I agreed to talk to the guy when he wanted to ask more questions, but I felt slimy and uncomfortable the whole time.  Something about the way he was made me feel like more of a specimen than I usually do…more like an exhibit at the Museum of Relationship Oddities and also Slut Bags or something.  But I answered the questions because he asked and I don’t generally refuse to reveal these things about myself.  This gross feeling lingered and I thought about how someone else could have asked those questions from a place of respect and I wouldn’t have felt gross at all.  See, my relationships are my life…they are the most important thing to me.  The fact that some people reduce them to nothing but sex is hurtful and offensive to me.  These are my people.  These are my life partners.  And no, I am not sleeping with all of them.  Weird that more than a spouse can be deeply important to a person.

FYI.

What I learned from that was that I don’t need to talk to everyone about myself just because they have ears and just because they ask.  I understand wanting some things private a little better now.  I still don’t care for the most part, but I think I will assess how safe I feel with someone before giving them the ammunition to hurt me.

When he dropped me off at my house after a long day, I jumped out of the car and walked proudly up the driveway into the house where my family was and, as it has been many times before, my home felt like the sweetest home in the world.

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5 responses to “A Captive Performer

  1. ” People like to tell me these stories of infidelity when I come out as poly. I’m never sure why since all I have to say about it is, “Yep, that’s unethical and not what I’m doing.”

    Yes. This. Why do people do this? It’s like they’re making an effort to bond with you while simultaneously proving they do not understand a single thing you’ve said. This is a highly annoying response to discussions about polyamory that presents itself a lot when you attempt to have a discussion about “Hey, I believe you can have multiple loving and committed relationships at the same time as long as everyone is on the same page.”

    Infidelity= clearly not on the same page, so it’s just a really bad way for people to equate something they understand with something they don’t. I actually find it a little insulting, because I’m a painfully honest and straightforward person. Infidelity does not factor into my world.

  2. I’ve noticed this myself, and find the reactions to my atheism to be similar. Both seem to come across as challenging/threatening to some people, and they launch into defensive explanations why they are not doing/believing those things, or even become concerned for me because I do.

    I think the more secure a monogamous/theist is about their own choices and beliefs, the less threatening they find people who do and think differently. This person you describe in this post, who struggled with infidelity, surely had moments where he wondered about monogamy himself, probably waffling between thinking monogamy may not make sense and wondering if something was seriously wrong with him. The very fact that he was presented with someone who has made peace with a different choice probably brought up all that confusion, which then he basically vomited on you.

    I feel for people like this, but I’ve had to learn that there isn’t anything I can say that will clear it up for them.

  3. “He agreed and then said something about how he wants one person to be his and only his, but knows that he also wants other people.”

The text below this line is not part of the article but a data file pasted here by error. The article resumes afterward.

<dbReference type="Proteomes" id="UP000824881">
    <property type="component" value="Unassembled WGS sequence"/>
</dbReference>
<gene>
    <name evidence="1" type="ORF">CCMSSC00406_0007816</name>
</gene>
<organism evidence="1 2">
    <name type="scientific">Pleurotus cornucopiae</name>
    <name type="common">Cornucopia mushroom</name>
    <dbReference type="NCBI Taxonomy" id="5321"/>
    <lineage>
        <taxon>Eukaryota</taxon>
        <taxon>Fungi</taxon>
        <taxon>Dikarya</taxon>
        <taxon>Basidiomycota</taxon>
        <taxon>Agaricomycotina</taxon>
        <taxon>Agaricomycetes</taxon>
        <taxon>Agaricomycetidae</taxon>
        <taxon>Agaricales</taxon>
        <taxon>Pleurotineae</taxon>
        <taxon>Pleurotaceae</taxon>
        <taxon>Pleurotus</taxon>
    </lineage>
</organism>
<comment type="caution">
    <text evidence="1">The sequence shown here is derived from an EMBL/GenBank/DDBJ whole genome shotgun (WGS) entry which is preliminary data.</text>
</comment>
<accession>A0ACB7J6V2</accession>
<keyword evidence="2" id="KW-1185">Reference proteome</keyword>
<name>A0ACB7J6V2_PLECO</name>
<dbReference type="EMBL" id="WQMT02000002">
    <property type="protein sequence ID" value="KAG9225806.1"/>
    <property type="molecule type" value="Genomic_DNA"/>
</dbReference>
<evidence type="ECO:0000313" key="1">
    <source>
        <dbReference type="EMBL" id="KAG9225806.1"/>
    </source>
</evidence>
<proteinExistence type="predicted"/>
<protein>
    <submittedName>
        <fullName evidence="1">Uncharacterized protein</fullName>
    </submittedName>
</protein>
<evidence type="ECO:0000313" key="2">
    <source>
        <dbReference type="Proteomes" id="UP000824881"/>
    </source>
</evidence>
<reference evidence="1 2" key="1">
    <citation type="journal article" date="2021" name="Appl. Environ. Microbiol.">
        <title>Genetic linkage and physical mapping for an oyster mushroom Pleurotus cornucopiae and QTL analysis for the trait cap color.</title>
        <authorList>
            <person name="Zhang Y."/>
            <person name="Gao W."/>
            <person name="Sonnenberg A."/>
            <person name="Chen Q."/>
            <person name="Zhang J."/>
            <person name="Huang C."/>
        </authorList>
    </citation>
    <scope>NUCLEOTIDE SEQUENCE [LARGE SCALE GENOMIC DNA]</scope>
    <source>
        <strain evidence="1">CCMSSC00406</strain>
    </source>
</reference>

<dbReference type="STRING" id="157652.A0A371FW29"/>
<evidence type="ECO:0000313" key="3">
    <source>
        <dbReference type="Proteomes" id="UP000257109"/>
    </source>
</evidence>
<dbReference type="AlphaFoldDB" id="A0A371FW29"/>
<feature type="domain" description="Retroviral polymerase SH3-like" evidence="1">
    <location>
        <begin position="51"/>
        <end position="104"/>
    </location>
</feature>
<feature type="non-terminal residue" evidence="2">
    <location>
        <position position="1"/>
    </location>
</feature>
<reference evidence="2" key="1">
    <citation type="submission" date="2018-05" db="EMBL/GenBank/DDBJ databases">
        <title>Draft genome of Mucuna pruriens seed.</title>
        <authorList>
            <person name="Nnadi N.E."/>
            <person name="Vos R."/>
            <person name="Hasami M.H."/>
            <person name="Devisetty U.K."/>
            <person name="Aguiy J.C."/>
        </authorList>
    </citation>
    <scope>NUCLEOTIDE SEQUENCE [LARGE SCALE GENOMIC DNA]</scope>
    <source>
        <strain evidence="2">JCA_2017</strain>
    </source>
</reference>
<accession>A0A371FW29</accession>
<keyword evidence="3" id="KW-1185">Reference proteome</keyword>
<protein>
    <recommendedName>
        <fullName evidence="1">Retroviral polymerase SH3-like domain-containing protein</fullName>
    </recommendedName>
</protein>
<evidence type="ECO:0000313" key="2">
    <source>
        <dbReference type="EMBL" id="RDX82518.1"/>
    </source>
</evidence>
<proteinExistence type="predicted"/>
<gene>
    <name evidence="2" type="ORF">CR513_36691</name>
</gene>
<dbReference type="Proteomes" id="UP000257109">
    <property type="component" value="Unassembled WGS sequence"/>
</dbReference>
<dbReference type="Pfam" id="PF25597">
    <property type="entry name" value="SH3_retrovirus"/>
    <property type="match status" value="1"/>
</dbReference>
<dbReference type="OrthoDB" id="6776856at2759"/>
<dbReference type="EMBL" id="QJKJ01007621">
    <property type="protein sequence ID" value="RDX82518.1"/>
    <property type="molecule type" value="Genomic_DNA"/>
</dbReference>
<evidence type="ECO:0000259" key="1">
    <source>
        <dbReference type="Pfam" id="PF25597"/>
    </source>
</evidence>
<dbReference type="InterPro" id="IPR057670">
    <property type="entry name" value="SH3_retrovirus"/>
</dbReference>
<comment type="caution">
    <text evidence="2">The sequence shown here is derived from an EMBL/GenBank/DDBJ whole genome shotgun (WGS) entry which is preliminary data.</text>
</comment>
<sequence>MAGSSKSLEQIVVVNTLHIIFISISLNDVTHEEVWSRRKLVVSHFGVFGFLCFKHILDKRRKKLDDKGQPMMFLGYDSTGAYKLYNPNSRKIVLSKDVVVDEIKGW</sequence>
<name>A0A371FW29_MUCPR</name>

Would that be considered polyfidelity? That’s how it is for one of my friends back in BR (who introduced me to the whole poly scene 9 yrs ago.) Her partner can date whomever he wishes, but she isn’t allowed to date other men, and if she wants to date a woman, he has to “approve” her first. Personally, I think that that’s a terrible setup; I’m more about traditional polyamory (if it can even be considered traditional? LOL).

    I just can’t stand double standards, such as your colleague (if I can call him that). My ex was a bit like that- he was always on the quest for the perfect woman, and even when he claimed to have found her, he would still scour dating sites for someone better. But woe to me or the other exes if we move on.

  4. @Ash – I’ve usually looked at polyfidelity as a group of polyamorous people who date each other in various configurations, but do not allow additional relationships outside of this group (unless universally approved). As with all things poly (and all things relationships), definitions vary depending on who you talk to. I certainly find “harem” type arrangements distasteful to me (as in, I wouldn’t enter into such an agreement), but I have learned that there are kinks associated with that kind of power dynamic (and I respect that if these dynamics make the people involved happy. However, I am often suspicious of it until proven otherwise.

    @Chouli – Yeah, I used to feel like I had to put myself through uncomfortable and sometimes disrespectful interactions as some kind of service to the community, but I feel less noble about it now. Like, this is my life and I don’t owe anyone passing through it an explanation to make them more comfortable. A lot of times it’s worth it to answer questions, but sometimes it’s just not.

    @Alayna – I think they do it because they assume we came to poly due to our inability to be “faithful” to our long term partner, so maybe they assume we will be sympathetic. I generally am not sympathetic.

  5. There are certainly kinks in the group. My friend is ‘collared’, and it took me a long time to be OK with it b/c a) she is VERY submissive in nature, and I felt like her partner was taking advantage of her, and b) he would say things like “It is a good girl”. I had a MAJOR problem with him calling her “It.” But, after nine years together, she’s still pretty happy and is doing well, and he stopped calling her It, so I guess I shouldn’t worry too much.